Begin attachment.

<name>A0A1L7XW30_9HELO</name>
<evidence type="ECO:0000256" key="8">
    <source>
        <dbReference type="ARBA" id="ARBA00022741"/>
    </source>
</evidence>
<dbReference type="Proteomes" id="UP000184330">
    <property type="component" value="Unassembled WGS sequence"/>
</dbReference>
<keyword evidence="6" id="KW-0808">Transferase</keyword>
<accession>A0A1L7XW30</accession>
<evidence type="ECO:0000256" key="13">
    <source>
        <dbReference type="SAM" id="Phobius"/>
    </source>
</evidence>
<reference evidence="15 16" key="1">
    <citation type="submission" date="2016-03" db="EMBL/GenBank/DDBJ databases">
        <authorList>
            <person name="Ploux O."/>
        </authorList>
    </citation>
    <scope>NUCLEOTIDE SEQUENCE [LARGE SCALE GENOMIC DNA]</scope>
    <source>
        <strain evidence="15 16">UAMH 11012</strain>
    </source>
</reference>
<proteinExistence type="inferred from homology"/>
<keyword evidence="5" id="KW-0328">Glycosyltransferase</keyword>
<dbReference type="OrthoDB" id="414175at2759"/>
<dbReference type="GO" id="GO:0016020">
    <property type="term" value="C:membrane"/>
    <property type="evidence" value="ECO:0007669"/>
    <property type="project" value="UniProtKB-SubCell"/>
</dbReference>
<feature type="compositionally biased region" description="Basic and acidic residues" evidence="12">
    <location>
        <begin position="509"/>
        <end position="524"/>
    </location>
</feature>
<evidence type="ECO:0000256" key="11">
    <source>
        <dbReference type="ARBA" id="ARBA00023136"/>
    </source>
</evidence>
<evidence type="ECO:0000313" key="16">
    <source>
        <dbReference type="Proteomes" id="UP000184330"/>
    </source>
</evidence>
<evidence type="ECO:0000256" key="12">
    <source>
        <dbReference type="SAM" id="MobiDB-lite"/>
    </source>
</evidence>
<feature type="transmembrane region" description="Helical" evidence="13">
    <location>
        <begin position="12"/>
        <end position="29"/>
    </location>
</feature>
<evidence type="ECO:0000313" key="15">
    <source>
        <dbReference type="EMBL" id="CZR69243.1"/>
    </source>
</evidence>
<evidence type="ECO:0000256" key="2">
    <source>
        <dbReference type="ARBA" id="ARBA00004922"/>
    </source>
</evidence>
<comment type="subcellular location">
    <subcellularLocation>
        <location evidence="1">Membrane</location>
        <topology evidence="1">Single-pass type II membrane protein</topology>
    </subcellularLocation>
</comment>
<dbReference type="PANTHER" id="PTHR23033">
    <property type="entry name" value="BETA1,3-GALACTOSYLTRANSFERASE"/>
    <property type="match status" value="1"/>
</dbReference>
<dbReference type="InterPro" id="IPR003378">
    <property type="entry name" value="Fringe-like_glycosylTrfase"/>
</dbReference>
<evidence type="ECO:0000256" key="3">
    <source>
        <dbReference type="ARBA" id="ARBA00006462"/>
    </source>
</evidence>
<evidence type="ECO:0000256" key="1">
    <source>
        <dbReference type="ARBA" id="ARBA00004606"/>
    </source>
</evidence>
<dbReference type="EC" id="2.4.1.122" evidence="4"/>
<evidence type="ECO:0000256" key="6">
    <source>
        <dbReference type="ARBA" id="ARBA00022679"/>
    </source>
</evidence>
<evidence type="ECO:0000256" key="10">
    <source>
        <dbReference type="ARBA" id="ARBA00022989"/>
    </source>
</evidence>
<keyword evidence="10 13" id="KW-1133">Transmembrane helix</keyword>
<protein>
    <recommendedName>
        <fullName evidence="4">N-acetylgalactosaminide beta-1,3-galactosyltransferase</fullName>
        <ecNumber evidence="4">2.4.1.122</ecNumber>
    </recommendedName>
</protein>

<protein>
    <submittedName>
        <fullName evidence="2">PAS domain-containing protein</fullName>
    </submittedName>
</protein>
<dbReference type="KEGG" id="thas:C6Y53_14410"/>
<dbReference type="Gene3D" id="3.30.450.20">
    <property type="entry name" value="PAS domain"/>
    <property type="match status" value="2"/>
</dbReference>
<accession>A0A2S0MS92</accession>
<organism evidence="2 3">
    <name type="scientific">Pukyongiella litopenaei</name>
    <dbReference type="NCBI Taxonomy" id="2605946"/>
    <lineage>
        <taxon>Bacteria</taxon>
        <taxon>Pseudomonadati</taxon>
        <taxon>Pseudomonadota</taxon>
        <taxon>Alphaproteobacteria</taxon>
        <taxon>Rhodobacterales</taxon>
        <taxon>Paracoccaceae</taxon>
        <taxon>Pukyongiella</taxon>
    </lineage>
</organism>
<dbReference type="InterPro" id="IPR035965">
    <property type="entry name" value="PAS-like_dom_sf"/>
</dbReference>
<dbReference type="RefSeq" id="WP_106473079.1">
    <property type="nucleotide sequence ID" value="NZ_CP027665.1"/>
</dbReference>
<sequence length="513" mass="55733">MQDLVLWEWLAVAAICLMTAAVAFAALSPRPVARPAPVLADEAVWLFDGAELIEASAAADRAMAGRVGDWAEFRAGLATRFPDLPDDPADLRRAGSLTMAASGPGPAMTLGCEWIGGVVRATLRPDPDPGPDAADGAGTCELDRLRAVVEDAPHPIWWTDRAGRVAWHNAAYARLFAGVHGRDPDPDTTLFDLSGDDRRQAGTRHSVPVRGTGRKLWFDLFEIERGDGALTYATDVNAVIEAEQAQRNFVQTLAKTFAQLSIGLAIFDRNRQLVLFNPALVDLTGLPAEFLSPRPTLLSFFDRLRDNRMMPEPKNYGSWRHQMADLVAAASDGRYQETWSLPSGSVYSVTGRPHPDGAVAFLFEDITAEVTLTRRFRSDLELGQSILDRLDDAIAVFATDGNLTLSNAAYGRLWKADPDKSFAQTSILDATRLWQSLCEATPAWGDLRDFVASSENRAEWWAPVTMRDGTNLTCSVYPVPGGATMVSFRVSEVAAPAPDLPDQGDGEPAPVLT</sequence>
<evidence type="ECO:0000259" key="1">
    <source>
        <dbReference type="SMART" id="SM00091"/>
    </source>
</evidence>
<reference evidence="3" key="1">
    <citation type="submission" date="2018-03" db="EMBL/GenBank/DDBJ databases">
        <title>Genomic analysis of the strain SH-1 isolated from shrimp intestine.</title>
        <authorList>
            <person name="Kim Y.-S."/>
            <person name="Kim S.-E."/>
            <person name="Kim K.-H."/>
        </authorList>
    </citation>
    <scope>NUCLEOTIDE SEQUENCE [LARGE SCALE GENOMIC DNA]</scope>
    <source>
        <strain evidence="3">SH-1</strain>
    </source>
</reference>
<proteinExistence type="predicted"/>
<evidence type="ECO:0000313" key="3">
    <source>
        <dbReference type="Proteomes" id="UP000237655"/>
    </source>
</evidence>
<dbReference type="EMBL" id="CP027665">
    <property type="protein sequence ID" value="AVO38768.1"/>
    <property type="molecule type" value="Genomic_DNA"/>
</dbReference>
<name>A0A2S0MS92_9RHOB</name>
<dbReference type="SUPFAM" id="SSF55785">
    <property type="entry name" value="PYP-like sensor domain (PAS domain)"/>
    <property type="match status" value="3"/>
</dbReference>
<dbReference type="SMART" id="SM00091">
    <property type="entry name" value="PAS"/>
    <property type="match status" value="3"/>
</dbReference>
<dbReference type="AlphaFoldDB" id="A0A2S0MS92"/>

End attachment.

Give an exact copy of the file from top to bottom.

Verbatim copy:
<name>A0A1L7XW30_9HELO</name>
<evidence type="ECO:0000256" key="8">
    <source>
        <dbReference type="ARBA" id="ARBA00022741"/>
    </source>
</evidence>
<dbReference type="Proteomes" id="UP000184330">
    <property type="component" value="Unassembled WGS sequence"/>
</dbReference>
<keyword evidence="6" id="KW-0808">Transferase</keyword>
<accession>A0A1L7XW30</accession>
<evidence type="ECO:0000256" key="13">
    <source>
        <dbReference type="SAM" id="Phobius"/>
    </source>
</evidence>
<reference evidence="15 16" key="1">
    <citation type="submission" date="2016-03" db="EMBL/GenBank/DDBJ databases">
        <authorList>
            <person name="Ploux O."/>
        </authorList>
    </citation>
    <scope>NUCLEOTIDE SEQUENCE [LARGE SCALE GENOMIC DNA]</scope>
    <source>
        <strain evidence="15 16">UAMH 11012</strain>
    </source>
</reference>
<proteinExistence type="inferred from homology"/>
<keyword evidence="5" id="KW-0328">Glycosyltransferase</keyword>
<dbReference type="OrthoDB" id="414175at2759"/>
<dbReference type="GO" id="GO:0016020">
    <property type="term" value="C:membrane"/>
    <property type="evidence" value="ECO:0007669"/>
    <property type="project" value="UniProtKB-SubCell"/>
</dbReference>
<feature type="compositionally biased region" description="Basic and acidic residues" evidence="12">
    <location>
        <begin position="509"/>
        <end position="524"/>
    </location>
</feature>
<evidence type="ECO:0000256" key="11">
    <source>
        <dbReference type="ARBA" id="ARBA00023136"/>
    </source>
</evidence>
<evidence type="ECO:0000313" key="16">
    <source>
        <dbReference type="Proteomes" id="UP000184330"/>
    </source>
</evidence>
<evidence type="ECO:0000256" key="12">
    <source>
        <dbReference type="SAM" id="MobiDB-lite"/>
    </source>
</evidence>
<feature type="transmembrane region" description="Helical" evidence="13">
    <location>
        <begin position="12"/>
        <end position="29"/>
    </location>
</feature>
<evidence type="ECO:0000313" key="15">
    <source>
        <dbReference type="EMBL" id="CZR69243.1"/>
    </source>
</evidence>
<evidence type="ECO:0000256" key="2">
    <source>
        <dbReference type="ARBA" id="ARBA00004922"/>
    </source>
</evidence>
<comment type="subcellular location">
    <subcellularLocation>
        <location evidence="1">Membrane</location>
        <topology evidence="1">Single-pass type II membrane protein</topology>
    </subcellularLocation>
</comment>
<dbReference type="PANTHER" id="PTHR23033">
    <property type="entry name" value="BETA1,3-GALACTOSYLTRANSFERASE"/>
    <property type="match status" value="1"/>
</dbReference>
<dbReference type="InterPro" id="IPR003378">
    <property type="entry name" value="Fringe-like_glycosylTrfase"/>
</dbReference>
<evidence type="ECO:0000256" key="3">
    <source>
        <dbReference type="ARBA" id="ARBA00006462"/>
    </source>
</evidence>
<evidence type="ECO:0000256" key="1">
    <source>
        <dbReference type="ARBA" id="ARBA00004606"/>
    </source>
</evidence>
<dbReference type="EC" id="2.4.1.122" evidence="4"/>
<evidence type="ECO:0000256" key="6">
    <source>
        <dbReference type="ARBA" id="ARBA00022679"/>
    </source>
</evidence>
<evidence type="ECO:0000256" key="10">
    <source>
        <dbReference type="ARBA" id="ARBA00022989"/>
    </source>
</evidence>
<keyword evidence="10 13" id="KW-1133">Transmembrane helix</keyword>
<protein>
    <recommendedName>
        <fullName evidence="4">N-acetylgalactosaminide beta-1,3-galactosyltransferase</fullName>
        <ecNumber evidence="4">2.4.1.122</ecNumber>
    </recommendedName>
</protein>

<protein>
    <submittedName>
        <fullName evidence="2">PAS domain-containing protein</fullName>
    </submittedName>
</protein>
<dbReference type="KEGG" id="thas:C6Y53_14410"/>
<dbReference type="Gene3D" id="3.30.450.20">
    <property type="entry name" value="PAS domain"/>
    <property type="match status" value="2"/>
</dbReference>
<accession>A0A2S0MS92</accession>
<organism evidence="2 3">
    <name type="scientific">Pukyongiella litopenaei</name>
    <dbReference type="NCBI Taxonomy" id="2605946"/>
    <lineage>
        <taxon>Bacteria</taxon>
        <taxon>Pseudomonadati</taxon>
        <taxon>Pseudomonadota</taxon>
        <taxon>Alphaproteobacteria</taxon>
        <taxon>Rhodobacterales</taxon>
        <taxon>Paracoccaceae</taxon>
        <taxon>Pukyongiella</taxon>
    </lineage>
</organism>
<dbReference type="InterPro" id="IPR035965">
    <property type="entry name" value="PAS-like_dom_sf"/>
</dbReference>
<dbReference type="RefSeq" id="WP_106473079.1">
    <property type="nucleotide sequence ID" value="NZ_CP027665.1"/>
</dbReference>
<sequence length="513" mass="55733">MQDLVLWEWLAVAAICLMTAAVAFAALSPRPVARPAPVLADEAVWLFDGAELIEASAAADRAMAGRVGDWAEFRAGLATRFPDLPDDPADLRRAGSLTMAASGPGPAMTLGCEWIGGVVRATLRPDPDPGPDAADGAGTCELDRLRAVVEDAPHPIWWTDRAGRVAWHNAAYARLFAGVHGRDPDPDTTLFDLSGDDRRQAGTRHSVPVRGTGRKLWFDLFEIERGDGALTYATDVNAVIEAEQAQRNFVQTLAKTFAQLSIGLAIFDRNRQLVLFNPALVDLTGLPAEFLSPRPTLLSFFDRLRDNRMMPEPKNYGSWRHQMADLVAAASDGRYQETWSLPSGSVYSVTGRPHPDGAVAFLFEDITAEVTLTRRFRSDLELGQSILDRLDDAIAVFATDGNLTLSNAAYGRLWKADPDKSFAQTSILDATRLWQSLCEATPAWGDLRDFVASSENRAEWWAPVTMRDGTNLTCSVYPVPGGATMVSFRVSEVAAPAPDLPDQGDGEPAPVLT</sequence>
<evidence type="ECO:0000259" key="1">
    <source>
        <dbReference type="SMART" id="SM00091"/>
    </source>
</evidence>
<reference evidence="3" key="1">
    <citation type="submission" date="2018-03" db="EMBL/GenBank/DDBJ databases">
        <title>Genomic analysis of the strain SH-1 isolated from shrimp intestine.</title>
        <authorList>
            <person name="Kim Y.-S."/>
            <person name="Kim S.-E."/>
            <person name="Kim K.-H."/>
        </authorList>
    </citation>
    <scope>NUCLEOTIDE SEQUENCE [LARGE SCALE GENOMIC DNA]</scope>
    <source>
        <strain evidence="3">SH-1</strain>
    </source>
</reference>
<proteinExistence type="predicted"/>
<evidence type="ECO:0000313" key="3">
    <source>
        <dbReference type="Proteomes" id="UP000237655"/>
    </source>
</evidence>
<dbReference type="EMBL" id="CP027665">
    <property type="protein sequence ID" value="AVO38768.1"/>
    <property type="molecule type" value="Genomic_DNA"/>
</dbReference>
<name>A0A2S0MS92_9RHOB</name>
<dbReference type="SUPFAM" id="SSF55785">
    <property type="entry name" value="PYP-like sensor domain (PAS domain)"/>
    <property type="match status" value="3"/>
</dbReference>
<dbReference type="SMART" id="SM00091">
    <property type="entry name" value="PAS"/>
    <property type="match status" value="3"/>
</dbReference>
<dbReference type="AlphaFoldDB" id="A0A2S0MS92"/>